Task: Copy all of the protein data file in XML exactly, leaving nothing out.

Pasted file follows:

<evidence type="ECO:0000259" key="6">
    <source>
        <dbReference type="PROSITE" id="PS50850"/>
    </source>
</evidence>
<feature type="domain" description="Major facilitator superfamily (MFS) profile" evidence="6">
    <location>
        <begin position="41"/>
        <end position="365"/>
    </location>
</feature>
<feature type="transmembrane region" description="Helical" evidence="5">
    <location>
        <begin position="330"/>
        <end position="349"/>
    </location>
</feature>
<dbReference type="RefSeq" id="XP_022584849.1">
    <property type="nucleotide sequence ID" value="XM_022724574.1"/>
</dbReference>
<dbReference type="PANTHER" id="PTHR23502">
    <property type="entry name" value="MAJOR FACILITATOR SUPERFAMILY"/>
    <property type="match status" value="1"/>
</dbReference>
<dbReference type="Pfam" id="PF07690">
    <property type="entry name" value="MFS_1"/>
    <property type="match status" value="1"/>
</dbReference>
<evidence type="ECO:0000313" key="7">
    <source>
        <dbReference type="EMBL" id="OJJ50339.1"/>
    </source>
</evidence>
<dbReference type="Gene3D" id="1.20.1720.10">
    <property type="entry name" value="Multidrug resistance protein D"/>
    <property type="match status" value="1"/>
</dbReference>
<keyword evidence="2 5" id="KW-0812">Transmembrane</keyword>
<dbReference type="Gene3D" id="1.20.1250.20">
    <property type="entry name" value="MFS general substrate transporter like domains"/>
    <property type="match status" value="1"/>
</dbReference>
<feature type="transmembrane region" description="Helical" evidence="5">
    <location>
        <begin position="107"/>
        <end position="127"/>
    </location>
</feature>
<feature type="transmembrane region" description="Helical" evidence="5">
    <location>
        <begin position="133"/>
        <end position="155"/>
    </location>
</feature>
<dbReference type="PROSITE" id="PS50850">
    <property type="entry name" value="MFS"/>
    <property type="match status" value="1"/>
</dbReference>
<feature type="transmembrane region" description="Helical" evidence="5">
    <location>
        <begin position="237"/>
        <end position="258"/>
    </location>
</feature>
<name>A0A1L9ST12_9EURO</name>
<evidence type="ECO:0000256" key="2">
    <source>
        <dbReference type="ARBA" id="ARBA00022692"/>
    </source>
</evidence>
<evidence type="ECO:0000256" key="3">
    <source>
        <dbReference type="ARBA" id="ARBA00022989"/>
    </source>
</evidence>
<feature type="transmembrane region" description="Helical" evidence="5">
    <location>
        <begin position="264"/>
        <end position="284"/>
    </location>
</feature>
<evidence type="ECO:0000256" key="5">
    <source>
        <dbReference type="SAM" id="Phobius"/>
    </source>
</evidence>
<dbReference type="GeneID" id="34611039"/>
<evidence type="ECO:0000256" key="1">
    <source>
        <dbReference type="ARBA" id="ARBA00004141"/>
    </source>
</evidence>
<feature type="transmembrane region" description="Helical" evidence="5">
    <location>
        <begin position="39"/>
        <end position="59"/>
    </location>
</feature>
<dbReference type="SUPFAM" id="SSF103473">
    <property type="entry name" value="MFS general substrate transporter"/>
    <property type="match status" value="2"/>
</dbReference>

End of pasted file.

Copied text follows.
<evidence type="ECO:0000259" key="6">
    <source>
        <dbReference type="PROSITE" id="PS50850"/>
    </source>
</evidence>
<feature type="domain" description="Major facilitator superfamily (MFS) profile" evidence="6">
    <location>
        <begin position="41"/>
        <end position="365"/>
    </location>
</feature>
<feature type="transmembrane region" description="Helical" evidence="5">
    <location>
        <begin position="330"/>
        <end position="349"/>
    </location>
</feature>
<dbReference type="RefSeq" id="XP_022584849.1">
    <property type="nucleotide sequence ID" value="XM_022724574.1"/>
</dbReference>
<dbReference type="PANTHER" id="PTHR23502">
    <property type="entry name" value="MAJOR FACILITATOR SUPERFAMILY"/>
    <property type="match status" value="1"/>
</dbReference>
<dbReference type="Pfam" id="PF07690">
    <property type="entry name" value="MFS_1"/>
    <property type="match status" value="1"/>
</dbReference>
<evidence type="ECO:0000313" key="7">
    <source>
        <dbReference type="EMBL" id="OJJ50339.1"/>
    </source>
</evidence>
<dbReference type="Gene3D" id="1.20.1720.10">
    <property type="entry name" value="Multidrug resistance protein D"/>
    <property type="match status" value="1"/>
</dbReference>
<keyword evidence="2 5" id="KW-0812">Transmembrane</keyword>
<dbReference type="Gene3D" id="1.20.1250.20">
    <property type="entry name" value="MFS general substrate transporter like domains"/>
    <property type="match status" value="1"/>
</dbReference>
<feature type="transmembrane region" description="Helical" evidence="5">
    <location>
        <begin position="107"/>
        <end position="127"/>
    </location>
</feature>
<feature type="transmembrane region" description="Helical" evidence="5">
    <location>
        <begin position="133"/>
        <end position="155"/>
    </location>
</feature>
<dbReference type="PROSITE" id="PS50850">
    <property type="entry name" value="MFS"/>
    <property type="match status" value="1"/>
</dbReference>
<feature type="transmembrane region" description="Helical" evidence="5">
    <location>
        <begin position="237"/>
        <end position="258"/>
    </location>
</feature>
<name>A0A1L9ST12_9EURO</name>
<evidence type="ECO:0000256" key="2">
    <source>
        <dbReference type="ARBA" id="ARBA00022692"/>
    </source>
</evidence>
<evidence type="ECO:0000256" key="3">
    <source>
        <dbReference type="ARBA" id="ARBA00022989"/>
    </source>
</evidence>
<feature type="transmembrane region" description="Helical" evidence="5">
    <location>
        <begin position="264"/>
        <end position="284"/>
    </location>
</feature>
<evidence type="ECO:0000256" key="5">
    <source>
        <dbReference type="SAM" id="Phobius"/>
    </source>
</evidence>
<dbReference type="GeneID" id="34611039"/>
<evidence type="ECO:0000256" key="1">
    <source>
        <dbReference type="ARBA" id="ARBA00004141"/>
    </source>
</evidence>
<feature type="transmembrane region" description="Helical" evidence="5">
    <location>
        <begin position="39"/>
        <end position="59"/>
    </location>
</feature>
<dbReference type="SUPFAM" id="SSF103473">
    <property type="entry name" value="MFS general substrate transporter"/>
    <property type="match status" value="2"/>
</dbReference>